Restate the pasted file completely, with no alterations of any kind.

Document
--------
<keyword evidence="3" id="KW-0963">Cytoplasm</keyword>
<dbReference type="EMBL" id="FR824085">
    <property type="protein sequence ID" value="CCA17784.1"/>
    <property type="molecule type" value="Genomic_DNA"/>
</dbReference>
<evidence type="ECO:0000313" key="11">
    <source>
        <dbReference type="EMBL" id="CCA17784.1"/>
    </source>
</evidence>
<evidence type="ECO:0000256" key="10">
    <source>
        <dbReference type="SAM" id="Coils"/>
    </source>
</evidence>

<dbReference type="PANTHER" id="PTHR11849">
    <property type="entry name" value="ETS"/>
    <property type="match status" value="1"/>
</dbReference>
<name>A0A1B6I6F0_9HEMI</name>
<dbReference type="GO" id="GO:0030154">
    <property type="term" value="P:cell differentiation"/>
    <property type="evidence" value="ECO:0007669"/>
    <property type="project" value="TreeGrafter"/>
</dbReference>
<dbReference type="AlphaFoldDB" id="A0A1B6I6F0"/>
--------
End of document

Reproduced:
<keyword evidence="3" id="KW-0963">Cytoplasm</keyword>
<dbReference type="EMBL" id="FR824085">
    <property type="protein sequence ID" value="CCA17784.1"/>
    <property type="molecule type" value="Genomic_DNA"/>
</dbReference>
<evidence type="ECO:0000313" key="11">
    <source>
        <dbReference type="EMBL" id="CCA17784.1"/>
    </source>
</evidence>
<evidence type="ECO:0000256" key="10">
    <source>
        <dbReference type="SAM" id="Coils"/>
    </source>
</evidence>

<dbReference type="PANTHER" id="PTHR11849">
    <property type="entry name" value="ETS"/>
    <property type="match status" value="1"/>
</dbReference>
<name>A0A1B6I6F0_9HEMI</name>
<dbReference type="GO" id="GO:0030154">
    <property type="term" value="P:cell differentiation"/>
    <property type="evidence" value="ECO:0007669"/>
    <property type="project" value="TreeGrafter"/>
</dbReference>
<dbReference type="AlphaFoldDB" id="A0A1B6I6F0"/>